WINIFRED GOES SIGHT-SEEING

The next morning I woke earlier than usual; and, getting up at once,
looked out of the window. Every trace of the fog had vanished, and there
was the sun leaping and dancing as merrily as if it were midsummer
instead of December. I hurried off to Mass, and got back again, to take
a hasty breakfast and sit down in my room to wait for Winifred. It was
about ten o’clock when, with my eyes glued to the window, I saw her
little face looking out of the carriage which I had sent for her. I ran
down to the ladies’ entrance to bring her in. She looked brighter and
better than I had seen her since she left Ireland. She wore her black
school costume, but her hair was no longer brushed painfully down to
comparative smoothness: it broke out into the same saucy curls I knew of
old. She darted out of the carriage and in at the open door, throwing
herself into my arms.

“Here I am!” she cried. “And so glad to see you again!”

“I began to be afraid yesterday,” I observed, “that we were both going
to be disappointed.”

“Oh, so was I!” said Winifred. “I went to the window the first thing, to
be sure that the sun was shining and the fog gone away.”

“So did I. But there couldn’t have been much sun at the time you got
up.”

“Oh, it was there! And I saw there wasn’t any fog and that it was going
to be a fine day.”

I brought her up to my room and installed her in a chair to rest while I
got on my things.

“For of course we must go out as soon as we can,” I declared. “It will
never do to miss a moment of such a perfect day, and it will be all too
short.”

A shade seemed to pass over Winifred’s sensitive face at the words. But
I called her attention to the street below; for Broadway on a sunshiny
morning is a very pleasant and cheerful sight, and to Winifred it was
all new; so that it was certain the constant panorama of human beings,
all jostling one another, eager, excited, apparently in a fearful hurry,
would keep her fully occupied while I completed my toilet. Once the
child called me to the window to see a Chinaman. She had never seen one
before, and she went off into a peal of laughter at the odd sight. This
particular John was dressed in a pale blue silk shirt over his baggy
black trousers. His pigtail was long and luxuriant, denoting rank.

“What is he?” cried Winifred. “You have such funny people in America. I
don’t think there are any like him in all Ireland.”

“Not in Wicklow, at any rate,” I answered. “Indeed, I don’t know what
they would think of him there. He looks as if he had just stepped off a
tea-caddy, straight from China.”

“Oh, he is a Chinese, then! I never saw one before except in pictures.”

The next thing that attracted her attention was one of the great vans,
drawn by enormous dray-horses.

“Look at their big legs and feet!” laughed Winifred–“as big as a tree
almost! Oh, I wish Barney and Moira could see them!”

The ladies’ dresses, too, astonished her–especially of those who drove
in the carriages; for she had never seen such costumes before.

At last I was ready, and we passed down the stairway, with its heavy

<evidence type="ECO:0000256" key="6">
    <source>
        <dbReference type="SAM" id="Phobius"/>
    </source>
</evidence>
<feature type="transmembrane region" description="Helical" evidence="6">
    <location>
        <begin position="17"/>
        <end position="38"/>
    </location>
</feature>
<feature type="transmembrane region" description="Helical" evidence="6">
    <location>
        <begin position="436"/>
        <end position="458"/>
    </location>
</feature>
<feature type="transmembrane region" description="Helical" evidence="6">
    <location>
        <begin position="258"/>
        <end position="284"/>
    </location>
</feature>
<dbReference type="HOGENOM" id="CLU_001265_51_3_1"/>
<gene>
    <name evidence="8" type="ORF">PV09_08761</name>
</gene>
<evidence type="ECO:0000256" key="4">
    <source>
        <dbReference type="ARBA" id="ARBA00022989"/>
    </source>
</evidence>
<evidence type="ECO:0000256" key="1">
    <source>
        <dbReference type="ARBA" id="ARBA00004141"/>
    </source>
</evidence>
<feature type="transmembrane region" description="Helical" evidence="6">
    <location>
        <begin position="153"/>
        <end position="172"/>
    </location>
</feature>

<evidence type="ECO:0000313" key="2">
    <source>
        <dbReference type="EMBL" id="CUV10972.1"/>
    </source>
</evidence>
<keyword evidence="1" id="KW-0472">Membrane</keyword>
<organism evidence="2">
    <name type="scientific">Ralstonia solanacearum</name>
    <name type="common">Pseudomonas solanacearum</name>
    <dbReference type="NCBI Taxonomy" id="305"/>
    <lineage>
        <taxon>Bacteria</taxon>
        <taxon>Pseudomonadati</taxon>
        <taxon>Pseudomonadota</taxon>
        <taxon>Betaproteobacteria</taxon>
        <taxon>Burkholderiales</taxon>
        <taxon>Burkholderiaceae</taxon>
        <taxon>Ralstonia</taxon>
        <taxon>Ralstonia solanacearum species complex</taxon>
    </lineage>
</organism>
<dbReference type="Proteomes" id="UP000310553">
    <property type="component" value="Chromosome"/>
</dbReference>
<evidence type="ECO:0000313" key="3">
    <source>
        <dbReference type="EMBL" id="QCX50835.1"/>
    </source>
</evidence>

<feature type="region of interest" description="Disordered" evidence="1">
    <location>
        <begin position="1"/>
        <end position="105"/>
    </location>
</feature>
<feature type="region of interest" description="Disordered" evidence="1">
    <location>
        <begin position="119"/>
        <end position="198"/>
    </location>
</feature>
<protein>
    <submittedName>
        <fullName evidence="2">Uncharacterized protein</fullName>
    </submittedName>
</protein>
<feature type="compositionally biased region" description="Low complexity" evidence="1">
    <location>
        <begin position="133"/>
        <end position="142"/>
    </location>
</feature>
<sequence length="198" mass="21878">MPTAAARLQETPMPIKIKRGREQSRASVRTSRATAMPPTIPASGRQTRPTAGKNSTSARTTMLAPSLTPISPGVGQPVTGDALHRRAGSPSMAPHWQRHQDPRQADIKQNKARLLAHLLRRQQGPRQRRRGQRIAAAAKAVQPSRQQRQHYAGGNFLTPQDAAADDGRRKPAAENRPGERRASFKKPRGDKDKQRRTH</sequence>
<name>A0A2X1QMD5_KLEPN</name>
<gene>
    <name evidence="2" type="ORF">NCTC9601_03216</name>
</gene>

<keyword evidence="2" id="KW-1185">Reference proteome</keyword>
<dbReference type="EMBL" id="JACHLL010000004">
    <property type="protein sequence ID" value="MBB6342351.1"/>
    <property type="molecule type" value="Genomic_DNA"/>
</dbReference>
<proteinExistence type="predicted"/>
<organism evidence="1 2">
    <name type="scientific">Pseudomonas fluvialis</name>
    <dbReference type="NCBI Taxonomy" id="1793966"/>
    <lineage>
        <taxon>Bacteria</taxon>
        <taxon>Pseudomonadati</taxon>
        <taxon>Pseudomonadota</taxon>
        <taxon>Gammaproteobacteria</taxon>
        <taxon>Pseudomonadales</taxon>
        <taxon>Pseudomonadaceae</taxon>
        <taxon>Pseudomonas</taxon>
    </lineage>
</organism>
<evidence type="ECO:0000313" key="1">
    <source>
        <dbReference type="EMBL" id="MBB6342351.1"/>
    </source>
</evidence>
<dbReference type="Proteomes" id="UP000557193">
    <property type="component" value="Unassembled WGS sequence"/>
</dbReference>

piled moquette carpet, to the street without. Just across the way was a
florist’s, and I told Winifred we should make our first visit there. We
had to wait a favorable moment for crossing Broadway. The child was
naturally fearless, but she was somewhat afraid of the multitude of
vehicles–cars, carts, and private carriages–which formed a dense mass
between the two sidewalks.

“Yet crossing the street up here is nothing,” I said. “Wait till you try
it some day down on lower Broadway–at Wall Street, for instance, or
near the City Hall Park.”

“This is bad enough!” cried Winifred. “You feel as if some of the horses
must step on you.”

However, we got safely across, with the aid of a tall policeman, who
piloted us through the crowd, putting up an authoritative hand to stop a
horse here, or signing to a driver there to give place. We entered the
florist’s shop. It was like going from winter to a lovely spring day.
The fragrance from the many flowers was exquisite but almost
overpowering. Masses of roses, of carnations, of chrysanthemums were
there in the rarest profusion; flowering plants, palms, costly exotics,
made the place seem like some tropical garden under Southern skies. The
sight of the violets brought the tears to Winifred’s eyes: they reminded
her of her home beyond the sea. But when she heard the price of them she
was amazed.

“Why, we get them for nothing in the Dargle–as many as we want–coming
on the spring,” she whispered. “Don’t give so much money for them.”

She persisted so much in the idea that it would be fearful to waste
money on flowers which might be had at home for nothing, that I bought
her roses instead. I made her select a bunch for herself from the mass.
She was charmed with their variety of color, varying from the pale
yellow of the tea-rose to the deepest crimson. We recrossed the street,
and I made her go back to the hotel with the roses, so that they might
keep fresh in water. When she came down again to where I was waiting on
the sidewalk, I said: